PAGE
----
Former state rep dies at age 69

Published 1:15 pm Monday, October 25, 2010

Former state Rep. F.P. “Skippy” White was remembered as a “true statesman” who served his hometown, county and state.

White, 69, died Thursday after a long illness. The Pollard native served in Alabama House District 66 for 24 years, from 1982-2006. Two bridges over Big Escambia Creek in Escambia County are named for him; his work on the Joint Transportation Committee led to many improvements to U.S. 31.

White had also served as a firefighter and was a councilman in Pollard before he was elected to the Legislature.

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In the House, White sponsored legislation creating the Escambia County Oil and Gas Trust Fund. He was also chairman of the prison committee and founded the Legislative Law Enforcement Award.

Escambia County Commissioner Larry White said the former representative was a “close, lifetime friend.”

“His record of public service is impeccable,” Larry White said. “He was a true statesman. His tenure in office representing the citizens was very effective and very profound. He will always be remembered for his ability to get things done as well as his friendly and jovial demeanor. He was a lot of fun to be around at any time.”

Commission Chairman David Stokes said White was a friend to the county.

“In my relationship with Skippy, I always found him to be personable and a joy to work with,” Stokes said. “Anytime I called him in reference to county business needing his assistance, he always had an open door policy and would do just about anything for us. He was a good friend of the county and we will truly miss him.”

Brewton lawyer and former district attorney Mike Godwin said White was a friend to the court system when he was a legislator.

“Skippy was a good friend, interested in law,” Godwin said. “He was helpful to us in the law profession. He helped to abolish the position of constable and divert that money to other uses. Most importantly he helped to abolish the office of coroner. Anybody can be a coroner, but we are one of only four counties in the state to use a medical doctor as a medical examiner. We asked him to do it, and he came through for us.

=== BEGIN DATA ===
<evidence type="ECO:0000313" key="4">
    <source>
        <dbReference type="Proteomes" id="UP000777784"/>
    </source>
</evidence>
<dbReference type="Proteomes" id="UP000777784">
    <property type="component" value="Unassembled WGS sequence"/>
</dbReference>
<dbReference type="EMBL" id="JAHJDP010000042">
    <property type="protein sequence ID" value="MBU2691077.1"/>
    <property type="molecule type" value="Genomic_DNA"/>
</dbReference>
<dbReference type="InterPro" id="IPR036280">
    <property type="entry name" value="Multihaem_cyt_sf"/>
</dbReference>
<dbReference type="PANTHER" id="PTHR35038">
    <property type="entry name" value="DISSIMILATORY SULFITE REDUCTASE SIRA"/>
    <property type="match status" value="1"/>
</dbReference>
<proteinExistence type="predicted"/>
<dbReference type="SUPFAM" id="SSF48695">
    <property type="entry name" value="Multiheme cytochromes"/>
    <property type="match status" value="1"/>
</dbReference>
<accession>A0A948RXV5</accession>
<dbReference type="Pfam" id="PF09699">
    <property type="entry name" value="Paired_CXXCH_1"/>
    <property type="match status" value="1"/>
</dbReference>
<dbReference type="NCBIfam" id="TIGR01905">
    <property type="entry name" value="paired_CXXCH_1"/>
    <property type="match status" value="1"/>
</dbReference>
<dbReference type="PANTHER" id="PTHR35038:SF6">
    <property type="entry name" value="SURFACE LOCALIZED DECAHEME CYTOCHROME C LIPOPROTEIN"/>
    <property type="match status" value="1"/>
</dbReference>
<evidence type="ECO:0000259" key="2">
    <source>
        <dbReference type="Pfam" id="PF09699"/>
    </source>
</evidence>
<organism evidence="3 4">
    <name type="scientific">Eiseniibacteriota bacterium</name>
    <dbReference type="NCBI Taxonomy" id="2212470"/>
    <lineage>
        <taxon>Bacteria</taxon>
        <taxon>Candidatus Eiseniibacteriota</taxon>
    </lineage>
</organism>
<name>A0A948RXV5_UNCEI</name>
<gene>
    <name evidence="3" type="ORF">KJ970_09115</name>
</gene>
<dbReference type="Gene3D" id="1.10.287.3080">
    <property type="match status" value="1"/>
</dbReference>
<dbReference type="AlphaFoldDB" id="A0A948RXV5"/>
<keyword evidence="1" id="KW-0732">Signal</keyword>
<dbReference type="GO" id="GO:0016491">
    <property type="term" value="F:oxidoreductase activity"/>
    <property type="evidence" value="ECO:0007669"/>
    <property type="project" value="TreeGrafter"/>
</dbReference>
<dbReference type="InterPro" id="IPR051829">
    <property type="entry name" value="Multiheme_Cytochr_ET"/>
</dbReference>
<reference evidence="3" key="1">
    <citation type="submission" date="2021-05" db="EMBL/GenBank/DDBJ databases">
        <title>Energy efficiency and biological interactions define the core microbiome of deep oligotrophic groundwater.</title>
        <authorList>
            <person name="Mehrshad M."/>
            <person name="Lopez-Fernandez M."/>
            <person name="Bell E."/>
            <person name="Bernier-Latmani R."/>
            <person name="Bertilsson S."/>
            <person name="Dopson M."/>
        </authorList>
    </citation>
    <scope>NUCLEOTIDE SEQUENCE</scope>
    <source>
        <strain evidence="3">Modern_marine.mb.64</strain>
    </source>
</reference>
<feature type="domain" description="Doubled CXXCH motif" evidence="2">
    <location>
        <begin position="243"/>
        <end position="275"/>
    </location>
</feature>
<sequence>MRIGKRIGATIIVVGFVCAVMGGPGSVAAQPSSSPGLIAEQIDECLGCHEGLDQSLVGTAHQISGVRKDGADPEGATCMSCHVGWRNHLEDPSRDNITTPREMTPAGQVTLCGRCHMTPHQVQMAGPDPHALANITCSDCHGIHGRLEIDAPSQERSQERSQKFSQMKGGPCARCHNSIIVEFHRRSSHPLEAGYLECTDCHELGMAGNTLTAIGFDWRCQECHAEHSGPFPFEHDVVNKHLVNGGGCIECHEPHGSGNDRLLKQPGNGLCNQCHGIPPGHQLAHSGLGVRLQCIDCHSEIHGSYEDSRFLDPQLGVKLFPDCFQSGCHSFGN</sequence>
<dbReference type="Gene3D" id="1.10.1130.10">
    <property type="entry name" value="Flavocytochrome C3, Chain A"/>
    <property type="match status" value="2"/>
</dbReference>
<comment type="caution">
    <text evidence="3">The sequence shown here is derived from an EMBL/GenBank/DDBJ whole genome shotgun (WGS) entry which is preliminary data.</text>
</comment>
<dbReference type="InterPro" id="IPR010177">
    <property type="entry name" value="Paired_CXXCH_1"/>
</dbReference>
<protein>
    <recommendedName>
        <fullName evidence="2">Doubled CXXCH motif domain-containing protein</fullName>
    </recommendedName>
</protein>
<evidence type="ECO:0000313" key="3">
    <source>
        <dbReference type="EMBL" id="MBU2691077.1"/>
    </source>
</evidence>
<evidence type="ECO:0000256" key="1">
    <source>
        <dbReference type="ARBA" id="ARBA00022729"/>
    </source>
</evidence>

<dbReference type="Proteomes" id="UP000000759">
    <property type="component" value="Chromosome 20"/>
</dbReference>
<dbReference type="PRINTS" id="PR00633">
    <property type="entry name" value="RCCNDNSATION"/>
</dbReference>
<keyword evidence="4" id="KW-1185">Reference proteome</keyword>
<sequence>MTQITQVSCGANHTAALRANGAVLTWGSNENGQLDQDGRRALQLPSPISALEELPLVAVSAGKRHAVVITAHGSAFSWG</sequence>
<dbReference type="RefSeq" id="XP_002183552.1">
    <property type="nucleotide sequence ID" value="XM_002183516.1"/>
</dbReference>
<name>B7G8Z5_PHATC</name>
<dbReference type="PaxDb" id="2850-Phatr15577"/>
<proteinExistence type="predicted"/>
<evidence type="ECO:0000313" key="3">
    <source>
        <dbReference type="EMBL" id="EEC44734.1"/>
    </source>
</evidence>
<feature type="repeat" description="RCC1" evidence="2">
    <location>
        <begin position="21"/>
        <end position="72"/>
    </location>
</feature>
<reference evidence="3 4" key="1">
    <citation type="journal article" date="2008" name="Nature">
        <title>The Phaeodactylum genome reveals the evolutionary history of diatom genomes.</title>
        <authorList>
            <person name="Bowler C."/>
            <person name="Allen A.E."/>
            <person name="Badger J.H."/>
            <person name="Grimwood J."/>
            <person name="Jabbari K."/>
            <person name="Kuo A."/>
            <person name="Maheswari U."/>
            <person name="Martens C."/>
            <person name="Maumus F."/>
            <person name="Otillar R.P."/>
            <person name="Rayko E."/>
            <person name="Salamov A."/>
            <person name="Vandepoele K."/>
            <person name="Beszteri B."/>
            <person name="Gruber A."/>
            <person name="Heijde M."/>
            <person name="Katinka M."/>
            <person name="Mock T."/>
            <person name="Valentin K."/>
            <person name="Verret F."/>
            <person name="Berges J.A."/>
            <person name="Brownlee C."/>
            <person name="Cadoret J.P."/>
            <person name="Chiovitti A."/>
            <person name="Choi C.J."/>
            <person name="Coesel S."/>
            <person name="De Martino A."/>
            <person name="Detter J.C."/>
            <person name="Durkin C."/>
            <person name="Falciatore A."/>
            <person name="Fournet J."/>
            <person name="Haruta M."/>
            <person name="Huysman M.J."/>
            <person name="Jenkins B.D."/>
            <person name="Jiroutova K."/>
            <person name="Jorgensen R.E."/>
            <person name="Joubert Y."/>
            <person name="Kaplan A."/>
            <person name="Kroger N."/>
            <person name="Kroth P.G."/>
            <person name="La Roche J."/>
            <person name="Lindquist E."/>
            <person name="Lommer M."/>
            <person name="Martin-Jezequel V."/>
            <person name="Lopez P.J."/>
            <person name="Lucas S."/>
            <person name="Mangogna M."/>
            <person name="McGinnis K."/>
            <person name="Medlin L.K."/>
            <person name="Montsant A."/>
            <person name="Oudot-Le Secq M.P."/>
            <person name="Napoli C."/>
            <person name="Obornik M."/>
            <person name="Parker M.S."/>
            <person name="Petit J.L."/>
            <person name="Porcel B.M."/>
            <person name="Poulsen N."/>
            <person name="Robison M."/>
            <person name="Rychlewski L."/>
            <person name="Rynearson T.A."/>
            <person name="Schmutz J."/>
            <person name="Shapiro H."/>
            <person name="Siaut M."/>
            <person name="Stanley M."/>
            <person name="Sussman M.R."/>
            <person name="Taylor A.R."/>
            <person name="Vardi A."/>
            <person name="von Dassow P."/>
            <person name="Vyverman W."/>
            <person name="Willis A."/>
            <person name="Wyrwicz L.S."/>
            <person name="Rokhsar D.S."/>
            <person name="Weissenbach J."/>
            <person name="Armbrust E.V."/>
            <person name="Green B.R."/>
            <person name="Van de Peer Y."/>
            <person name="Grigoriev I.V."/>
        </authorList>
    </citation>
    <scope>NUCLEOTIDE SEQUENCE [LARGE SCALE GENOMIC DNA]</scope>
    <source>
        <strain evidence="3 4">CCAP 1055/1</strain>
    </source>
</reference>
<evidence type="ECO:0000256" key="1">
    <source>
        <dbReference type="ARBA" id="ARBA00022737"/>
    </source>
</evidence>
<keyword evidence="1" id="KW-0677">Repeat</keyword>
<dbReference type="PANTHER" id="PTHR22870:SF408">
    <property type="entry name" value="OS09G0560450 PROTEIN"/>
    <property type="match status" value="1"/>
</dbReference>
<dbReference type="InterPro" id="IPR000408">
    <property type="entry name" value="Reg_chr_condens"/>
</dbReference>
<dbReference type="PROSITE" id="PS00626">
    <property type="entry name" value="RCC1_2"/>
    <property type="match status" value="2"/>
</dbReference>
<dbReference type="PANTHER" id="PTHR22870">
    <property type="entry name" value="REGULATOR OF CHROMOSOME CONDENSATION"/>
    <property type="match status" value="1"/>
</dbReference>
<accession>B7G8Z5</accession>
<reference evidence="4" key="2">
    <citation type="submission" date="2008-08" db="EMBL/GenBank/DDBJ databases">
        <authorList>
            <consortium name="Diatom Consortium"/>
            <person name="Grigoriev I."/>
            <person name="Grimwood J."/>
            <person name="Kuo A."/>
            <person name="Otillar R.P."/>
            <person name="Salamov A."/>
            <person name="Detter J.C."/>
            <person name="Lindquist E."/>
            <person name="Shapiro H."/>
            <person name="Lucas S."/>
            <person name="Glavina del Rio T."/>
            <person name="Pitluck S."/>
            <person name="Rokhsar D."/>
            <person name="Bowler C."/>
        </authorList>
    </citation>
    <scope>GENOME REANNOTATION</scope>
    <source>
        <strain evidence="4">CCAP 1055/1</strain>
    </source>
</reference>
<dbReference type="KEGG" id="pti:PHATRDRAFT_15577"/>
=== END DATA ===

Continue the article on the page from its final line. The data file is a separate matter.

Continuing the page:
“He also helped to pass the act for pretrial diversion, which became the model for the state. There are many other things that I could think of, but those are just a few. Skippy will be missed.”

Pollard Mayor Valeria Osby said White will be missed in his hometown.

“I have known him all of my life and our families were like one big family,” Osby said. “He was a mentor with the young and the old. Curtis Finley, former mayor of Pollard, had a philosophy that ‘the birds sing sweeter and the air smells fresher in the town of Pollard than anywhere else in the world.’ He passed that saying on to Skippy and it is on a plaque in the town hall. Skippy will be missed in this community. He loved the town of Pollard and the whole community he served. He wanted me to run for mayor and he told me he was very proud of me. Although several newspapers focused on my being black, it wasn’t about color, but was about his love and my love for the people we serve.”

White is survived by his wife, Clara; two sons, Todd and Hugh; a daughter, Sarah Anne, and their families. Funeral services will be held at 2 p.m. Sunday at Flomaton Funeral Home Chapel. Visitation is from 6 p.m. until 9 p.m. today at the funeral home.

Staff reporter Lydia Grimes contributed to this story.

F.P. "Skippy" White